SEATTLE — Washington Attorney General Robert Ferguson and Deputy Solicitor Alan Copsey recently released an opinion outlining that state law requires publicly-funded hospitals to provide abortion services if they also offer maternity care.
“I fully expect all public hospital districts to comply with this opinion,” Ferguson stated at a recent news conference.
The opinion was a response to state Senator Kevin Ranker of Olympia, who asked, “Does a public hospital district violate [the law] if it solely contracts with a provider of health care services that refuses to provide services or information including contraceptive care, voluntary termination of pregnancy care, and other services that relate to a patient’s fundamental rights … and the public hospital district does not provide ‘substantially equivalent benefits, services, or information’ with respect to voluntary termination of pregnancy care…?”
Ranker was referring to a 1991 law known by legislators as I-120, which mandates that public hospitals that provide maternity care must also offer the “equivalent” in terms of abortion and contraception.
“In enacting I-120, the people declared ‘that every individual possesses a fundamental right of privacy with respect to personal reproductive decisions’, and imposed certain requirements on the state to protect that fundamental right,” Ferguson and Copsey replied. “Our opinion here flows directly from the plain language the people adopted to secure that right.”
The men explained that the wording of the law requires public hospitals that choose to help pregnant women to also assist abortion-minded mothers.
“At the end of the day, if you’re a … public hospital that provides maternity services, if you do that, then you must provide substantially equivalent services related to contraception and abortion,” the opinion stated. “There are more than 50 public hospitals in Washington and this affects all of them.”
In terms of situations where a public hospital contracts with religiously-owned medical organizations that will not perform abortions nor provide contraception, the hospital would be in violation of the law if it did not somehow find a way for the services to be performed.
“In short, in the scenario you describe, where a public hospital district provides ‘maternity care benefits, services, or information to women’ and fails to provide the ‘substantially equivalent benefits, services, or information’ required in [the law], the district would violate [state regulations],” Ferguson and Copsey wrote.
Therefore, they explained, if public hospitals don’t want to offer abortion services at their facilities, then they need to stop offering maternity care.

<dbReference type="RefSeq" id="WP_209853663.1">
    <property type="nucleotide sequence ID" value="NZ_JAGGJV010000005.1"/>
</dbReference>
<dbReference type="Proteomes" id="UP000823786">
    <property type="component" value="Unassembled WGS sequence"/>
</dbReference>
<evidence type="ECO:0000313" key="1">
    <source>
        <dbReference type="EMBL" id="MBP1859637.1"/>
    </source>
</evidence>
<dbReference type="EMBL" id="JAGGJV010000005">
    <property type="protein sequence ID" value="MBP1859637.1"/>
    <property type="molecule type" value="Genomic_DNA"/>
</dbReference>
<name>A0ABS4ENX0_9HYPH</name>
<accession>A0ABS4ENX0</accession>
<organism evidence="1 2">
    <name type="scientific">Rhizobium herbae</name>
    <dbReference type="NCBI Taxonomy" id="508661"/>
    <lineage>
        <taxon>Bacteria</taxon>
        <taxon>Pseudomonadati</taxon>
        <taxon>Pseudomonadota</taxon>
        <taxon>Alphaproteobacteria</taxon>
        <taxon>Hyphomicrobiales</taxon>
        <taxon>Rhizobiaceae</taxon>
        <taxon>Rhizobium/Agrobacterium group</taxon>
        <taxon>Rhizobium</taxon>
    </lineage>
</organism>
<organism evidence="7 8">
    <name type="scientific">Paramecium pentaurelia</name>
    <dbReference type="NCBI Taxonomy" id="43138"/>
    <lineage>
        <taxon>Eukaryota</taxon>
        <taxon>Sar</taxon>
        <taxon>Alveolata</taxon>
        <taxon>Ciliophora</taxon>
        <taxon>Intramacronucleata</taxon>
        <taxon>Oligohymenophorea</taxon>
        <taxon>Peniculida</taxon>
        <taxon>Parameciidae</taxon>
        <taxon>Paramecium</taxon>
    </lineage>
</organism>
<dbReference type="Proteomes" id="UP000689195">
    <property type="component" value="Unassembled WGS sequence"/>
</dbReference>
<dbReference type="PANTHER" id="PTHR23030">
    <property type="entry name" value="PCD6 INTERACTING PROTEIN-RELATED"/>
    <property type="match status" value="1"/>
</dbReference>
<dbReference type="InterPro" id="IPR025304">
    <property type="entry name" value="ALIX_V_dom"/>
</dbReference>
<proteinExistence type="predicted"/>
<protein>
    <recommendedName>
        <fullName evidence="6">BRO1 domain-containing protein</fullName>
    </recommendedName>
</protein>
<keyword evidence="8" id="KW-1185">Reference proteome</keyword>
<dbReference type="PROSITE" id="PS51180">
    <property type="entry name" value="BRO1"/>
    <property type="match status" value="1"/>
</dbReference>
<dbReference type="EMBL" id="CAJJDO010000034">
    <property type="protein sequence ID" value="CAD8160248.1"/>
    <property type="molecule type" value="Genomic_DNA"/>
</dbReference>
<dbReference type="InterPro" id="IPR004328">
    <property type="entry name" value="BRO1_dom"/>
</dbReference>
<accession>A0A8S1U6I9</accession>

“It is clear under the statute, however, that public hospital districts may not administer or fund programs to provide ‘maternity care benefits, services, or information to women’ without also making provision for the [abortion] rights secured by RCW 9.02.100 and .160,” the opinion advised. “I-120 does not require that a public hospital district provide ‘maternity care benefits, services, or information to women.'”
Reaction to the opinion has been mixed.
“Medical decisions are best made between a woman and her doctor,” Treasure Mackey of Planned Parenthood Northwest told Seattle PI. “Today’s opinion ensures that in Washington’s public hospitals, women are entitled to receive the care they need, without interference by religious doctrine.”
Joseph Backholm of the Family Policy Institute of Washington said that he viewed the matter as another attempt by the government to force Christians and those of other religious faiths to violate their consciences.
“While unfortunate, this decision should not be viewed in isolation. In fact, it is a local manifestation of a national campaign to require conformity with government dogma on issues like abortion as a condition of being part of the public square,” he wrote in an article about the matter. “The federal government is telling the Catholic Church they must pay for contraceptives in violation of their faith. The same federal government is also telling private companies like Hobby Lobby they must provide insurance coverage for contraception in violation of their beliefs.”
“[Ferguson and Copsey’s] argument states that the government cannot ‘discriminate’ in the administration of health care which has the result of the government having a preference for medical providers who like abortion. The discriminatory impact this has on medical providers because of their beliefs has apparently been lost on them,” he continued. “While advocates for the abortion industry will hail this decision as a victory for choice and access to health care, what this really represents is a continuation of heavy handed moralism by government and a continued shift in the way we view rights.”